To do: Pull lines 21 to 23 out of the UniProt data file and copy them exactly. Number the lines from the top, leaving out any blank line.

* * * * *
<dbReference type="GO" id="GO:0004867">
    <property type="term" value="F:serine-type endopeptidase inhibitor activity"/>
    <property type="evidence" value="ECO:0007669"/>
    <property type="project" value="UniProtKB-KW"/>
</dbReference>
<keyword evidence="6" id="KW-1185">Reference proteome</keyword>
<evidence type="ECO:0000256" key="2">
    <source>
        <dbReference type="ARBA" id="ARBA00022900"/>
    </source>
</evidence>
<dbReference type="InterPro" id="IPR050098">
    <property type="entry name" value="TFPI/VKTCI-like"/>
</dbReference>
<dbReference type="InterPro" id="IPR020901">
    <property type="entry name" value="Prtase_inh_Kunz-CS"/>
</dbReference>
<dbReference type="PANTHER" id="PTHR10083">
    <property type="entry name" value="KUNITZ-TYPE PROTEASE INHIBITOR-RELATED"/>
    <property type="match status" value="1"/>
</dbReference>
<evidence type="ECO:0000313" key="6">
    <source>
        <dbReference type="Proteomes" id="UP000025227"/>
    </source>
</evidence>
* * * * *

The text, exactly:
</dbReference>
<evidence type="ECO:0000313" key="6">
    <source>